Friday, November 20, 2009

The Psychedelic Supermarket, Boston, MA 1967-68 Performance List (Work In Progress)

Boston, Massachusets in the late 1960s had a thriving rock scene, which was not surprising for a major Northeastern city with numerous colleges in the city itself and the nearby suburbs. However, while there are various overviews of the Boston scene available on the web, I know of no complete and accurate chronology of rock shows in the Boston area available in print or on the Web. As a result, performances for many groups have fallen under the radar.

While the famous Boston Tea Party is fairly well represented on the Web, The Psychedelic Supermarket, an obscure and unloved venue on Kenmore Square, remains shrouded in obscurity. There are a variety of impressionistic memories, but this post is an attempt to collect the available information about performances at Boston's Psychedelic Supermarket. This is a work in progress, with a considerable number of gaps, but it is the only attempt I know of to accumulate all the performance dates at the venue. There is considerably more information to be uncovered, but I am hoping to use this post as a starting point.

The Venue
The street address of the Psychedelic Supermarket was 590 Commonwealth Avenue, but actually the venue was in an alley behind Commonwealth Avenue, near Kenmore Square and backing onto Boston University. The "street address" made it easier to find. The venue was a converted parking garage, with acoustic qualities to match, and it was not remembered fondly by bands or patrons. Supermarket Promoter George Popadopolis had run a Boston coffee house called The Unicorn since the early 1960s, and by the mid-60s he was booking electric blues bands as well as folk music.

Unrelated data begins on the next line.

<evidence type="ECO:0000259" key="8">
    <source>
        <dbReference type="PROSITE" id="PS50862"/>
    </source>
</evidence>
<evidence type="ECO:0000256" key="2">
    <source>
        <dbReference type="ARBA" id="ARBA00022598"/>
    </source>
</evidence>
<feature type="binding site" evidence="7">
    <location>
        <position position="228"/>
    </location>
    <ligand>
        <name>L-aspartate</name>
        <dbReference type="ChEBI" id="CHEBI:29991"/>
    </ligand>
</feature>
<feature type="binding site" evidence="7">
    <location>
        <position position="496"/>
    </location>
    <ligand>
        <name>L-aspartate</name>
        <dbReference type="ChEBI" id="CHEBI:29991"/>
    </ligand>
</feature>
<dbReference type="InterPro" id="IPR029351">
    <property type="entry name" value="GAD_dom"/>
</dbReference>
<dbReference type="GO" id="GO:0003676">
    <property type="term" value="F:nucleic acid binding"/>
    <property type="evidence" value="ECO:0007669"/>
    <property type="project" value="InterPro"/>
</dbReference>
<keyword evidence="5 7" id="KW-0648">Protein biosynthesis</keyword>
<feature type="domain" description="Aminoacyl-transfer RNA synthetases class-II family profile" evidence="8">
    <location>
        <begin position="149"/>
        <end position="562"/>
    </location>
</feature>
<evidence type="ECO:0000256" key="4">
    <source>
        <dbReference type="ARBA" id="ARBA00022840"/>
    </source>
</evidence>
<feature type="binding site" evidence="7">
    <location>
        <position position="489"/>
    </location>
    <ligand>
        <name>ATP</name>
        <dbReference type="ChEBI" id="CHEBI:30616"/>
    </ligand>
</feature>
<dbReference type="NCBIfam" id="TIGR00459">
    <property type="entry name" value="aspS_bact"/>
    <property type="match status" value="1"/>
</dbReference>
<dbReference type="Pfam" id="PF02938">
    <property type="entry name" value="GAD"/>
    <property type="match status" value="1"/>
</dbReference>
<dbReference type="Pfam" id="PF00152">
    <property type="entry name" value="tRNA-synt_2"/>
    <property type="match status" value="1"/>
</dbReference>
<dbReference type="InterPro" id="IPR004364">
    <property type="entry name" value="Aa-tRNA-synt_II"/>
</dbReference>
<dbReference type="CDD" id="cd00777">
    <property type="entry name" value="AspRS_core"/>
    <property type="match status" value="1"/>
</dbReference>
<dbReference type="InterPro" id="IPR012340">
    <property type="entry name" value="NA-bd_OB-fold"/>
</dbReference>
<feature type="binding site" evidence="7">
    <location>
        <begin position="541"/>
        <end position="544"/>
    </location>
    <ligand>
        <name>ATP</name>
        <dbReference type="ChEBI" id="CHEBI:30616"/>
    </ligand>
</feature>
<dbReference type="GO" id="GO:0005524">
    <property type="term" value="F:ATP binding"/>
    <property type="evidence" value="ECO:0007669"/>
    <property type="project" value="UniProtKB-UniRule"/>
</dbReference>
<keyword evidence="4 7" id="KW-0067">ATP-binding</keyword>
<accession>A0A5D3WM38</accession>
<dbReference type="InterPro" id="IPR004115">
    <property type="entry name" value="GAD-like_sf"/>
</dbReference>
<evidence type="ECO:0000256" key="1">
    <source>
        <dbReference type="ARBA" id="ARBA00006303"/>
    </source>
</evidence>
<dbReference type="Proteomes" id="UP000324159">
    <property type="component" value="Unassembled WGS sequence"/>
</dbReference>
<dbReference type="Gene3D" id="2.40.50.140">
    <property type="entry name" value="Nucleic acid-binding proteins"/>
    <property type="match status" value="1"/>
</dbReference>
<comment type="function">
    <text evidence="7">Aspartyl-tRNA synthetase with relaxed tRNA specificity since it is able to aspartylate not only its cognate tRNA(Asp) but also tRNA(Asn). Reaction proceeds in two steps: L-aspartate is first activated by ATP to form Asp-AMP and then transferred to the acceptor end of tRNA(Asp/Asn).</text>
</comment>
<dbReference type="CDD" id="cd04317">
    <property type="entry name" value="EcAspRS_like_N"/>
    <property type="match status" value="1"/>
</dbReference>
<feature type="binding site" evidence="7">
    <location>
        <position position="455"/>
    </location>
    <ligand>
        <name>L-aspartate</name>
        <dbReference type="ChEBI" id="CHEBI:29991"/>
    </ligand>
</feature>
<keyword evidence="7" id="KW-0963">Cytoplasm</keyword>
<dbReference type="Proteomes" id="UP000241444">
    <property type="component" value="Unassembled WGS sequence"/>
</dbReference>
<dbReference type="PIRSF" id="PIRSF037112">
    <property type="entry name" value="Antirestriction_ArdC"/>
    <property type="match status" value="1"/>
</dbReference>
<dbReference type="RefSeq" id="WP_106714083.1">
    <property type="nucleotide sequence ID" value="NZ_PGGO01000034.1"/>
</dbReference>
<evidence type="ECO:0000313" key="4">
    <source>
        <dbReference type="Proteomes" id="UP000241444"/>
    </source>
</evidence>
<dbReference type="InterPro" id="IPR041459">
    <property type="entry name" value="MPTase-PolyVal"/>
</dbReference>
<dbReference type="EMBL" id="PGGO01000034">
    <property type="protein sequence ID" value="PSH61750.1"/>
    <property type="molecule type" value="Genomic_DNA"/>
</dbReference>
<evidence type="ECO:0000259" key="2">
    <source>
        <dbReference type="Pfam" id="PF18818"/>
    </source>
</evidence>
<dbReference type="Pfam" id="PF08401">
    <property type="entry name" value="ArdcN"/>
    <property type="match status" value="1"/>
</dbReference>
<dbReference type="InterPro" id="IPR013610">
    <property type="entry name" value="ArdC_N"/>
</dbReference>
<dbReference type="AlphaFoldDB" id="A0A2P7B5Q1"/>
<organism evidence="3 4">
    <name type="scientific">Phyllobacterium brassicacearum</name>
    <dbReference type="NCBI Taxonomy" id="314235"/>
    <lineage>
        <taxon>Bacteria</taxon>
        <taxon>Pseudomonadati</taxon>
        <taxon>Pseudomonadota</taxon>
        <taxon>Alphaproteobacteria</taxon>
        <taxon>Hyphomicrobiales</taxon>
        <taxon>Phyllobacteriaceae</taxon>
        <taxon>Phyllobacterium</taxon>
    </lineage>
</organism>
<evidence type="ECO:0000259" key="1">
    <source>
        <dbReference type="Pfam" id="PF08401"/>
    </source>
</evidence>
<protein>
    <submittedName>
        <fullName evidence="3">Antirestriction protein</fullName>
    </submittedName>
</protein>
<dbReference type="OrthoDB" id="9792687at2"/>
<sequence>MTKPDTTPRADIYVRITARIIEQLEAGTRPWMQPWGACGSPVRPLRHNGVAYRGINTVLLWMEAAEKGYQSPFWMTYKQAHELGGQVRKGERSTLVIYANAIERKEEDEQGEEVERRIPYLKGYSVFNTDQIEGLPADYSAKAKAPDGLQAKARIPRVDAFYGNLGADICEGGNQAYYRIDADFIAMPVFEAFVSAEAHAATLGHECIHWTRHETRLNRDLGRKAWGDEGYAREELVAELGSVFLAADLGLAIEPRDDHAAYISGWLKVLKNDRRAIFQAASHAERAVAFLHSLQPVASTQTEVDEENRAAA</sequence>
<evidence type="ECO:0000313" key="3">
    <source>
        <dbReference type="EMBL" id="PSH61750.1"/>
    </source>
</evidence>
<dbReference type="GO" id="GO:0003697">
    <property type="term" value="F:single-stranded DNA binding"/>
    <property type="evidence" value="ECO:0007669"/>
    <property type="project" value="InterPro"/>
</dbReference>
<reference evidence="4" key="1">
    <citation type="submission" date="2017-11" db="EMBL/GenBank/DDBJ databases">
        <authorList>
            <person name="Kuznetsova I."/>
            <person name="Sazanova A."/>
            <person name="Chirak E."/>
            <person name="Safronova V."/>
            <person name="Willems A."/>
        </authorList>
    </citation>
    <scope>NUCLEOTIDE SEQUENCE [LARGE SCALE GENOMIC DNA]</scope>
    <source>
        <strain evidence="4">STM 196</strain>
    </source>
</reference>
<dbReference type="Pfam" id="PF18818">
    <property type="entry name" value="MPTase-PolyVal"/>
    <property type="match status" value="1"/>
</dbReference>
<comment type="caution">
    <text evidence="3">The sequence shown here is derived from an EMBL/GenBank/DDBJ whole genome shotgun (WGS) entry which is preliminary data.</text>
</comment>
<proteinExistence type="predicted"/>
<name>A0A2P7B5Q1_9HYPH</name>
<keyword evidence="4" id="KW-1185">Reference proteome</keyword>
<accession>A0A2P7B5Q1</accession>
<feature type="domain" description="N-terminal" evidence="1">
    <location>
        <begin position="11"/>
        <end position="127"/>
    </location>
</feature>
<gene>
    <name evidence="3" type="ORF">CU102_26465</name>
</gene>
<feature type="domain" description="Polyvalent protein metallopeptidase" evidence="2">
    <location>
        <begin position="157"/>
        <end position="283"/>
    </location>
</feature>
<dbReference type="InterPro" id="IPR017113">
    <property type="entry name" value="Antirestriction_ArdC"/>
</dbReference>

Boston's first and most famous psychedelic venue was the Boston Tea Party (at 53 Berkeley Street) and the second was The Crosstown Bus at 337 Washington Street in suburban Brighton. The Crosstown Bus ran afoul of the city and the police, however, apparently over licensing (the J. Geils Blues Band managed to get their equipment out just before the place was padlocked), just as the hottest band in the country had a booking there.

The Psychedelic Supermarket appears to have debuted with Cream from September 8-16, 1967. It appears that George Popadopolis seems to have hastily created this venue to facilitate Cream, in order (apparently) to cash in on the dates dropped by the hastily closed Crosstown Bus.  Memories of the club's debut suggest that it was not ready. It seems possible that a plan by Popadopolis to create a club was abruptly accelerated to cash in on the availability of Cream. Apparently, the venue was initially a parking garage during the day, and then the lower floor of the garage was converted to a concert facility for the evening. Eyewitnesses recall little more than cold concrete, no amenities and poor sound. There was some suggestion that an effort was made to make the venue more palatable throughout 1968, but it was never a comfortable facility.